PTFE Tubing is a transparent, chemically inert and non-toxic material that features unmatched chemical resistance and a surface that really facilitates the flow. It is most widely used as laboratory tubing and for applications where chemical resistance and purity are essential. PTFE has a very low coefficient of friction and it is one of the most “slippery” substances known.

It is a synthetic polymer consisting of two simple elements; carbon and fluorine. It is derived from tetrafluoroethylene (TFE) and has some unique properties that makes it a useful material in a wide range of applications. For example:

  • Very high melting point: With a melting point of around 327°C, there are very few situations where PTFE would be damaged by heat.
  • Hydrophobic: It’s resistance to water means it never gets wet, making it useful in cooking, wound dressings and more.
  • Chemically inert: The majority of solvents and chemicals will not damage PTFE.
  • Low coefficient of friction: The coefficient of friction of PTFE is one of the lowest of any solid in existence, meaning nothing will stick to it.
  • High flexural strength: It’s ability to bend and flex, even at low temperatures, means it can be easily applied to a variety of surfaces without losing its integrity.

All these unique properties mean PTFE is a very useful material and is widely used in both domestic and commercial applications. You probably have PTFE in your own home, coating your non-stick cookware or providing stain resistance in your carpets and fabrics. You may also find it in nail polish, wiper blades and hair styling tools.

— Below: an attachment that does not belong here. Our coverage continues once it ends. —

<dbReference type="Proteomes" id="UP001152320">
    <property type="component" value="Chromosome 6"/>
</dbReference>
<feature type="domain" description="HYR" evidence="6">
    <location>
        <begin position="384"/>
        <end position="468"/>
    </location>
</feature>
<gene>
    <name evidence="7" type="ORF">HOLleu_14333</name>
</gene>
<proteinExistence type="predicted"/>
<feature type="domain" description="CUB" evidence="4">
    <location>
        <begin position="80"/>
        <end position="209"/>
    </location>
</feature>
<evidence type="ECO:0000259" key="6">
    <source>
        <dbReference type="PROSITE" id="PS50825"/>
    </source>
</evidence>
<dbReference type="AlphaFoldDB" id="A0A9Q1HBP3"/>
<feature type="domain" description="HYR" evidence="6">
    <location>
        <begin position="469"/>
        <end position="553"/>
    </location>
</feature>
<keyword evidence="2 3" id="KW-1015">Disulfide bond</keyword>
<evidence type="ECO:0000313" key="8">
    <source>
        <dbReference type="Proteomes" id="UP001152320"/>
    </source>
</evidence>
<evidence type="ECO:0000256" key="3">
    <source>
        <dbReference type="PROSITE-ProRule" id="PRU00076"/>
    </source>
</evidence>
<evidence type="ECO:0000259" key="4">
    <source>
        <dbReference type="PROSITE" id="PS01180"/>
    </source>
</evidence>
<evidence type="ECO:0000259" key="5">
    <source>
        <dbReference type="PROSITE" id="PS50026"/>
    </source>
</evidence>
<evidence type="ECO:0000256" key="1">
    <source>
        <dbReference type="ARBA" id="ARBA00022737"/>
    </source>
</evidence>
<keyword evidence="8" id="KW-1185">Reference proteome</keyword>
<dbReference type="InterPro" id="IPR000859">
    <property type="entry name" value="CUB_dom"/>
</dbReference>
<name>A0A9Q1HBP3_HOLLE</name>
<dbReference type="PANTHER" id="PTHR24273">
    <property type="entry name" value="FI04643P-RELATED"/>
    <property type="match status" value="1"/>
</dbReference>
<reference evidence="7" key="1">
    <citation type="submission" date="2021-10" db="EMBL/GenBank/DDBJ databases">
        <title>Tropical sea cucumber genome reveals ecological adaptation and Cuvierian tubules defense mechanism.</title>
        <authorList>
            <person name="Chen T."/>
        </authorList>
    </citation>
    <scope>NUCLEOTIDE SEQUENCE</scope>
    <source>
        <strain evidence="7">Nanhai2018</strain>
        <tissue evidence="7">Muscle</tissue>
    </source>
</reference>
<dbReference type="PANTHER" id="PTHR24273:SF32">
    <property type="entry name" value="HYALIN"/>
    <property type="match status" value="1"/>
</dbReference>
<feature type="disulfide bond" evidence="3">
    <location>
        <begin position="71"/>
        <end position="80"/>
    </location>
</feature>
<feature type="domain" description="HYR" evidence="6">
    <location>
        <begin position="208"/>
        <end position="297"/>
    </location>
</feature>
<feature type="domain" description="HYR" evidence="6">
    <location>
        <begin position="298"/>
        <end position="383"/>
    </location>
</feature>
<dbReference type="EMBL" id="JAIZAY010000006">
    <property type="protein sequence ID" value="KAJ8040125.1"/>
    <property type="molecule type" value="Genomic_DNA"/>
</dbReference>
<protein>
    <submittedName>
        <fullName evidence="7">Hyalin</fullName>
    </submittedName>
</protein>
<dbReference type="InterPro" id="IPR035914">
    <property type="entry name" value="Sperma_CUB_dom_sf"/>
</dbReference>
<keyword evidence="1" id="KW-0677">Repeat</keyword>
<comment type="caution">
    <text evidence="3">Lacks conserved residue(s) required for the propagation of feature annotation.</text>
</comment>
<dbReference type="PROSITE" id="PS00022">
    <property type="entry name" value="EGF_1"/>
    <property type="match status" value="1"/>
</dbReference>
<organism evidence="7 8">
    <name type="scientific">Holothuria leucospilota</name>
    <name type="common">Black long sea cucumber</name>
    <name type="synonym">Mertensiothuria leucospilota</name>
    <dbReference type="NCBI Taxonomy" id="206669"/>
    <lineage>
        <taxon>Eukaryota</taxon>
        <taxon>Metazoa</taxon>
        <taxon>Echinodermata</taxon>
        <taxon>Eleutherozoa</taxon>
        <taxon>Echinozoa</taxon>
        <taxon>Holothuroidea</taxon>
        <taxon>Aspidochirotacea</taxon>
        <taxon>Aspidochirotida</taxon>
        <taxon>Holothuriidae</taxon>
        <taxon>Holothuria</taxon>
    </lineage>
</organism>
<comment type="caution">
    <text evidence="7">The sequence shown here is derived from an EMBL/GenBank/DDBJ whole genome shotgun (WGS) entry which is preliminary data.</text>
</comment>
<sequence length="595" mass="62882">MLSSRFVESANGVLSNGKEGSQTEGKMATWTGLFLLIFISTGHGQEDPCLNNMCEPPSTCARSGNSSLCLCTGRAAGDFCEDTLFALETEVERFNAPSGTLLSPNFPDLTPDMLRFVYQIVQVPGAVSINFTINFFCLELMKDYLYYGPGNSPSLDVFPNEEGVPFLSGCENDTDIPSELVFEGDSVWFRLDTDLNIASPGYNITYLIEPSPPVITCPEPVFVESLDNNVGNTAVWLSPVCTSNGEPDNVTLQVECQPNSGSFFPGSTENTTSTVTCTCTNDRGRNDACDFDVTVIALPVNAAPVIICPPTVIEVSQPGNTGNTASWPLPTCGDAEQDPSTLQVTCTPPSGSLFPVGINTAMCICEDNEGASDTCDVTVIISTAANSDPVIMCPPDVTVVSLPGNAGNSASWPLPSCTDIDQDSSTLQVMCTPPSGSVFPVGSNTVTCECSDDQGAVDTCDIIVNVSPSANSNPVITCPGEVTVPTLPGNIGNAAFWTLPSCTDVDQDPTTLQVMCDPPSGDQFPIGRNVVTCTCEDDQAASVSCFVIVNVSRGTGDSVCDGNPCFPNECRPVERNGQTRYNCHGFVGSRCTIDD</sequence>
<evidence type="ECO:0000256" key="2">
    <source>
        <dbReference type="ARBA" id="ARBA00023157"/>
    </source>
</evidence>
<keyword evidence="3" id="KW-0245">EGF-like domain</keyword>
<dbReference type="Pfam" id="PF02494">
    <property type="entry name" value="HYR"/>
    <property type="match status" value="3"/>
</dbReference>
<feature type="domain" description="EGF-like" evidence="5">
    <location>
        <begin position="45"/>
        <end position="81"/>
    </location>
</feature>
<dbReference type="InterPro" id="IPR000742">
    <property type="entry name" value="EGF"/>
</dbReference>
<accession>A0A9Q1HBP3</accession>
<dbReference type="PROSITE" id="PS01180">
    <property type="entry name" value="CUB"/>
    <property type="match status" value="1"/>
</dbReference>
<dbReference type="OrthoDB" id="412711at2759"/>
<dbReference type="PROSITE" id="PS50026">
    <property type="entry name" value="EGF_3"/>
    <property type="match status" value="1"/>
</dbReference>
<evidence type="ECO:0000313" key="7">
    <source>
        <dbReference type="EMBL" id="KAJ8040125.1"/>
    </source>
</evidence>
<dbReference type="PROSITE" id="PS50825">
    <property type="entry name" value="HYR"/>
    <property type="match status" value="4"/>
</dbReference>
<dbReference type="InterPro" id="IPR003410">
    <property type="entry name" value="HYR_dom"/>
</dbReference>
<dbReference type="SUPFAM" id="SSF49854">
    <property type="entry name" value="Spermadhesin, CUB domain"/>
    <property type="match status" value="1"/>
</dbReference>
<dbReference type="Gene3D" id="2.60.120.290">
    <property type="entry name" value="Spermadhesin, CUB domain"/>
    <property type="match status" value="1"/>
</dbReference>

PTFE is a useful product for coating the inside of pipes carrying corrosive chemicals or very hot materials. It has been successfully used in the manufacture of artificial body parts. This is due to its inert nature which makes it unlikely to be rejected by the body. It can be used in lubricants and was even used in the Atomic Bomb to seal the gaskets holding the uranium.

PTFE is also used to make containers and pipes because it is anti-corrosive, and non-reactive. This is useful for laboratories handling highly corrosive chemicals that need to be placed in glass containers. Additionally, it’s carbon-fluorine bonds give PTFE increase tensile strength.

Types of Tubing:-

PTFE Tubing

It is the original iteration of fluoropolymer tubing and was invented back in the 1940s. This version of tubing continues to cover a vast range of unique properties like high-temperature resistance and a nearly universal chemical resistance with non-stick characteristics. It is perfect for medical devices, automotive applications, fluid flow tubing, electrical wire insulators and more.

FEP Tubing

FEP tubing was developed in the 1950s. It has features like being more optically clear, lower gas and vapor permeability and more chemically inert. It can be used in applications where PTFE falls short because FEP possesses a working pressure that is 30% higher with a temperature that is 50 degrees Fahrenheit lower. Also, FEP tubing is more flexible than PTFE and has superior dielectric strength.

PFA Tubing

PFA tubing came to be in the late 1960s. It originated due to a need for a resin with chemical and the use of temperatures closer to PTFE. PFA has many benefits over other kinds of fluoropolymer tubing because it has a higher working pressure capability than both FEP and PTFE. It is ideal for laboratories, pharmaceuticals and sampling applications due to its ultra-high purity grades.